Kelly McKernan‘s latest series of hybrid photo/paintings contain white butterflies, white patterns that could either be snowflakes or doily placemats, single white feathers frozen in midair, white birds that might be doves, and flowers that might be magnolias, but aren’t. I don’t bring up the color white to criticize the artist’s palette; McKernan’s hues are among the sharpest weapons in her arsenal. But I do mean to highlight the symbolism in Fight or Flight at Beep Beep Gallery (recently extended through this Sunday, May 9), an exhibition meant to engage our basic human urge to run away from life’s challenges or, bravely, to meet them head on. The show’s overly simplistic imagery suggests neither fight nor flight, but rather an artist who’s stuck in between and still doesn’t know what it is she wants to say.
Still, McKernan’s paintings are surprisingly vibrant in person. Her watercolors wax the fullness of summer orange or olive green, yet always recede under noticeable restraint. Compositions like Foreshadowing know how to keep their cool, never stepping outside the schema of rainwater gray and Van Dyke brown—the color predetermined for every work in Fight or Flight due to McKernan’s choice of photographic process. Touches of gold leaf vaguely recall the saintly glow of Byzantine icons; bodily themes, though halfheartedly developed, carry inklings of Frida Kahlo; and meticulous curvilinear lines show an obvious reverence for Aubrey Beardsley and all things Art Nouveau.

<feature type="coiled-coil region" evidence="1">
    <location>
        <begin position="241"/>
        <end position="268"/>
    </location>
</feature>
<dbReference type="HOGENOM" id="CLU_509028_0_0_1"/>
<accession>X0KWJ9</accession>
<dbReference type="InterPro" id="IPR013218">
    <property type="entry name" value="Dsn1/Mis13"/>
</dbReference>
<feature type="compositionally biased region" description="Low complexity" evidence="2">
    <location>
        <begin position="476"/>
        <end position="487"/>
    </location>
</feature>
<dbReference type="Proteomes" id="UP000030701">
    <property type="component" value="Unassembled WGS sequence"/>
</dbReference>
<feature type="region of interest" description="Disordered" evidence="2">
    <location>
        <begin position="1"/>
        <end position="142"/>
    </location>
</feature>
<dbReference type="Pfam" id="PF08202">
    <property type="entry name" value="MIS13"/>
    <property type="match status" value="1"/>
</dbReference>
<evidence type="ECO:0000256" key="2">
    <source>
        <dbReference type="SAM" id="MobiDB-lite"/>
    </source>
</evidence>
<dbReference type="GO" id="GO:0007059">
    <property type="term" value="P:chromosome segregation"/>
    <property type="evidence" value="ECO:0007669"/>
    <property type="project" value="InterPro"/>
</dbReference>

The series depicts nine women in various stages of indecision: standing, sitting, crouching in fetal position, walking, and tiptoeing away from authority, or in pursuit of a scurrying band of sweet little mice. (Each figure is a photograph of a former classmate incorporated into the painted scene.) The models are wistful, shyly turning their faces away. There’s something about girls today and long bangs—we can’t see their eyes. With the exception of only two, McKernan hides their vision behind shadows and dangling swooshes of hair. Maybe the mice can see for you?
And all this from an artist who’s becoming something of a micro celebrity in the Atlanta scene. A 2009 graduate of Kennesaw State University, McKernan has already exhibited as far as Los Angeles and Baltimore. She’s a prolific worker and knows a thing or two about design and tasteful promotion. This online gallery, for example, documents her artist statement and nearly every work in the show. As her name continues to populate across cyberspace, friends and strangers cheer and give her love virtually every day.
But gratuitous design elements are still gratuitous, and empty symbolism is still empty. The artist was tremendously candid to admit over the phone that she didn’t have many reasons for the motifs she chose, and I thanked her. Creative breakthroughs require a commitment to something—anything. That’s what will make us really cheer.